The Associated Press
Add another Web site to the confusing array offering "free" information about your credit: FreeCreditScore.com.
Most consumers understand that your credit score is key to getting a mortgage, credit cards and other loans. But while companies that collect personal credit data are legally required to provide a free credit report each year, there's no requirement to provide a free credit score.
Enter Experian, one of the three major credit reporting agencies. The company behind FreeCreditReport.com, the site known for its singing spokesman, recently launched FreeCreditScore.com, which promises to provide a free score when you sign up for a 7-day trial period for its credit monitoring service. It's even holding a contest to find a new songster to pitch this site.
The service is $14.95 per month, and also provides access to your Experian credit report and periodic credit monitoring — which involves getting updates about credit activity in your name.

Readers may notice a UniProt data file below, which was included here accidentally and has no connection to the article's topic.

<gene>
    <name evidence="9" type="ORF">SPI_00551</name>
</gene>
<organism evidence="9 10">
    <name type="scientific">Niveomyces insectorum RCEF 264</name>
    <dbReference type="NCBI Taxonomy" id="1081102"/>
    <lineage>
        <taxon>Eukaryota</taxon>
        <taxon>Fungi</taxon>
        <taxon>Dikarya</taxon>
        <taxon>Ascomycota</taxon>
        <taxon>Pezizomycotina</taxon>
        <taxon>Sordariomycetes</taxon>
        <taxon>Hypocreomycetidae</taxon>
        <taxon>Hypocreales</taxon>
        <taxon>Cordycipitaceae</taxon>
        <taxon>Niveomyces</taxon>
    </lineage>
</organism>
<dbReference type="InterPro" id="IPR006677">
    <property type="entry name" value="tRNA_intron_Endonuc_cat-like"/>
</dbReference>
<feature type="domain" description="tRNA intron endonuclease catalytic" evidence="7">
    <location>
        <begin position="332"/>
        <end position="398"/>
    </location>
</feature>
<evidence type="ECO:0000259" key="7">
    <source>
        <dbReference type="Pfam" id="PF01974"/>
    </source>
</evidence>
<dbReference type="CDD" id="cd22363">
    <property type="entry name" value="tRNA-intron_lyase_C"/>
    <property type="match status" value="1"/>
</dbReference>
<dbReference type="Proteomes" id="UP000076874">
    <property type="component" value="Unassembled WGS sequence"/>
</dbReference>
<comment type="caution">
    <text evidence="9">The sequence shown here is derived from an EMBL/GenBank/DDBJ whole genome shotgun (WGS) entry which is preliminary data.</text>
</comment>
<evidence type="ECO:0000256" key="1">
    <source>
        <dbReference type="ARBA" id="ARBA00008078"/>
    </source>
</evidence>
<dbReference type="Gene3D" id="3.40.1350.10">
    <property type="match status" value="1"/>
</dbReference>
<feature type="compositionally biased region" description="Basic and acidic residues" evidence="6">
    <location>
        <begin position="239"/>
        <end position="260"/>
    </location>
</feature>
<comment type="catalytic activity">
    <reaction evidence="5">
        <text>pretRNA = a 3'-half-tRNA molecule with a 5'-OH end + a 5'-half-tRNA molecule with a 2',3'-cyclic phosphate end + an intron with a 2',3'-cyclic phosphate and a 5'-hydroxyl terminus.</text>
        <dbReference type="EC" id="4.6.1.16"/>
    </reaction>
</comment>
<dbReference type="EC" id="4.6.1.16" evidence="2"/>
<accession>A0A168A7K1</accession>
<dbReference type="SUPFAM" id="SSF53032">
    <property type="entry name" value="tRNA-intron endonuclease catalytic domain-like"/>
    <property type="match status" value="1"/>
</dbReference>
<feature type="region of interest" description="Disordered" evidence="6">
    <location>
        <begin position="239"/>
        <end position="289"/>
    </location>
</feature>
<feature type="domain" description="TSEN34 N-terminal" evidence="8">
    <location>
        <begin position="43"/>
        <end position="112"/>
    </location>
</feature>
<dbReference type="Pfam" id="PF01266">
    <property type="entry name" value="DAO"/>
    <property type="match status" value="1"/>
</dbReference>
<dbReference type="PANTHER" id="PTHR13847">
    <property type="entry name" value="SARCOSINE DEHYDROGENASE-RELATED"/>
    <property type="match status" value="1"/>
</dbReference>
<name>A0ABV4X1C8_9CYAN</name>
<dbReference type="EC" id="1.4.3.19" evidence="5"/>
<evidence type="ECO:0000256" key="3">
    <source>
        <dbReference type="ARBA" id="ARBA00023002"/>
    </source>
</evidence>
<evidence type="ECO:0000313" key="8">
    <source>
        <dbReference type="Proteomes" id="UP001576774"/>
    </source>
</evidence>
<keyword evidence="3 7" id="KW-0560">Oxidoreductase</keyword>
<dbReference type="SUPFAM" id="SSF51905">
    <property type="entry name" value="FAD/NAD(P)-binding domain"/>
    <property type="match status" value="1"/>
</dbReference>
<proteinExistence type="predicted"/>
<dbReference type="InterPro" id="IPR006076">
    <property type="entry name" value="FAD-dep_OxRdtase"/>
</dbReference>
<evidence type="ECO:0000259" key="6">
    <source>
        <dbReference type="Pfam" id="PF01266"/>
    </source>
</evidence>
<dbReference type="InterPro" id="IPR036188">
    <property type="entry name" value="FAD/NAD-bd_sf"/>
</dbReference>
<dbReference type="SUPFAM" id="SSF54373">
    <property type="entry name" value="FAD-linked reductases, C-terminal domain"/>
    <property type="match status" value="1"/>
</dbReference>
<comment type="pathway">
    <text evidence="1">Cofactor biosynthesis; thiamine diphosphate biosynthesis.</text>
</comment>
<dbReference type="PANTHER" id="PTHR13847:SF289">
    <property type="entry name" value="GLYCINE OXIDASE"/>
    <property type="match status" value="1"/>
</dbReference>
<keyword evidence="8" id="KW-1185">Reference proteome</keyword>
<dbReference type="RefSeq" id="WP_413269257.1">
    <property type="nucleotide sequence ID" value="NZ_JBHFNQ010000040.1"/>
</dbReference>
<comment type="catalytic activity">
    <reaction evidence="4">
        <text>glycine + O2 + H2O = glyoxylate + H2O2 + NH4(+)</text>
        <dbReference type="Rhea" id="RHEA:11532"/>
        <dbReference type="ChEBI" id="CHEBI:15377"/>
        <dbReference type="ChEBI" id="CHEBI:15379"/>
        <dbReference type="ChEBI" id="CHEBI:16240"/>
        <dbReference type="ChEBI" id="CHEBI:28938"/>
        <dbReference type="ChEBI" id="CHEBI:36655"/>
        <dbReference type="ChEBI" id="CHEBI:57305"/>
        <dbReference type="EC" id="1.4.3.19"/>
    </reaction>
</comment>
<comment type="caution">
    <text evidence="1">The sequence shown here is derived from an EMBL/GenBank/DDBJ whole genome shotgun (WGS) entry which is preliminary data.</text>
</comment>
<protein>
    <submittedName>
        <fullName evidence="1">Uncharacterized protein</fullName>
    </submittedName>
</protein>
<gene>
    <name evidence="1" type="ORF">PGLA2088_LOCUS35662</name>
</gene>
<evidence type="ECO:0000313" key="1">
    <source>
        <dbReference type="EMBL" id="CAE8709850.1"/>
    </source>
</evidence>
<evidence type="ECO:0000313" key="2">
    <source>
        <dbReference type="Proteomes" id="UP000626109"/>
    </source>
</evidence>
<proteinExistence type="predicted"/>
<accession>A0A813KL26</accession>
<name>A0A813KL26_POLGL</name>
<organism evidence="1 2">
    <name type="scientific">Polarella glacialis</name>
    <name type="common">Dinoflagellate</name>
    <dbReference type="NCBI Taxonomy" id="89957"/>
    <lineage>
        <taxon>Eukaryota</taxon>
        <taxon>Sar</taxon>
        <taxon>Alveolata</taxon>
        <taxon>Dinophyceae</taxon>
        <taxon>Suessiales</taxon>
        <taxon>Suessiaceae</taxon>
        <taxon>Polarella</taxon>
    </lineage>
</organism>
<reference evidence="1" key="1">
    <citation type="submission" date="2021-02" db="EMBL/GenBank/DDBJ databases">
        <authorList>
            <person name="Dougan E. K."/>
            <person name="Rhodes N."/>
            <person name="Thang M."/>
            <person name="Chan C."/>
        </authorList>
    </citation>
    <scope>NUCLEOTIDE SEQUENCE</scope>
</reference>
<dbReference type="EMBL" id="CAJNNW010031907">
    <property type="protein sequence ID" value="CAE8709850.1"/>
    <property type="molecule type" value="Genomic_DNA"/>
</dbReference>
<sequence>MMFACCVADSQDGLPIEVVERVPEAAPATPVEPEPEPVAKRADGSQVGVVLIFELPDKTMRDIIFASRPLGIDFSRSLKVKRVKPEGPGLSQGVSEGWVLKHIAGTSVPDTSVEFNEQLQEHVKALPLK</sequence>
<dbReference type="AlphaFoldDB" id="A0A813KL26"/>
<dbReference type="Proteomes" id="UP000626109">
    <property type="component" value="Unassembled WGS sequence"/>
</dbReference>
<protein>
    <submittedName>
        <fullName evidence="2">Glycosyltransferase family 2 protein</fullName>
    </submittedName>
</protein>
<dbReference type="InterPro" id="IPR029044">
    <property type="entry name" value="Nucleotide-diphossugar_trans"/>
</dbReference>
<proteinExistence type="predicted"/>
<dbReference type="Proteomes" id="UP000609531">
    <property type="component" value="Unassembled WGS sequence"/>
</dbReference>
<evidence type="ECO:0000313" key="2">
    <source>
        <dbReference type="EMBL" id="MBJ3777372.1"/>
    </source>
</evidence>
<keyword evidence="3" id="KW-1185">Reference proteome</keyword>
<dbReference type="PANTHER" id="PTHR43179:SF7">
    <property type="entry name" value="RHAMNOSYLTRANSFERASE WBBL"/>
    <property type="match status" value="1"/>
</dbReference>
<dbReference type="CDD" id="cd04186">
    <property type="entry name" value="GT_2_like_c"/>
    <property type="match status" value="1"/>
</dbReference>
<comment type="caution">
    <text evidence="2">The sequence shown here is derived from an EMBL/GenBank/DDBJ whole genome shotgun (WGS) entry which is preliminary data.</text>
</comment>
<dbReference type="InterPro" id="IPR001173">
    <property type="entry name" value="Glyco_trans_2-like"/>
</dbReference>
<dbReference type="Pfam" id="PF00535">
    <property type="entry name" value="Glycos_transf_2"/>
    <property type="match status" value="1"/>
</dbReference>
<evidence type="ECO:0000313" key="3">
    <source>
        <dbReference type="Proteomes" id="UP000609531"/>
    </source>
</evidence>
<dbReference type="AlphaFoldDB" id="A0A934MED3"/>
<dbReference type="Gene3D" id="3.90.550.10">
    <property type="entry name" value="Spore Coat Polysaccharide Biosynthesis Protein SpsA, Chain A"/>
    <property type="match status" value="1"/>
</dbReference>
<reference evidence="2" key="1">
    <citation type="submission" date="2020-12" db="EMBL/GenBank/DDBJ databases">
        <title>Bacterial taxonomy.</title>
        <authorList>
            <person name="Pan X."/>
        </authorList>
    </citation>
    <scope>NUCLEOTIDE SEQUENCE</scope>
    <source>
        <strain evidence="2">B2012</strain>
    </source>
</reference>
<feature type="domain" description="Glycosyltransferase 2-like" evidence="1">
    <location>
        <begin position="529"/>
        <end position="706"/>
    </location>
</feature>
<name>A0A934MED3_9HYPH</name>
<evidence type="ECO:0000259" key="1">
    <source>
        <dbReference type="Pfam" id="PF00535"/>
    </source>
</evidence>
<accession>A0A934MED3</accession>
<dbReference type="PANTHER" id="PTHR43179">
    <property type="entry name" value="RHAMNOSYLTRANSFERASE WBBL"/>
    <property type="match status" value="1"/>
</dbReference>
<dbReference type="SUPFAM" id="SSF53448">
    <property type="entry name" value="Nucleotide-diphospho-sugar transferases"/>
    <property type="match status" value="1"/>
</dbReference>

Like its sister site, FreeCreditScore.com requires users to sign up for a trial membership for its service, including providing credit card information, before it provides any information for "free."You'll be charged $14.95 if you don't cancel the service — which must be done by calling a toll-free number within nine days. The website makes it clear you won't be able to get a refund for any membership fees already charged when you cancel.
The price is on par with other services that provide credit monitoring, which can help detect identity theft.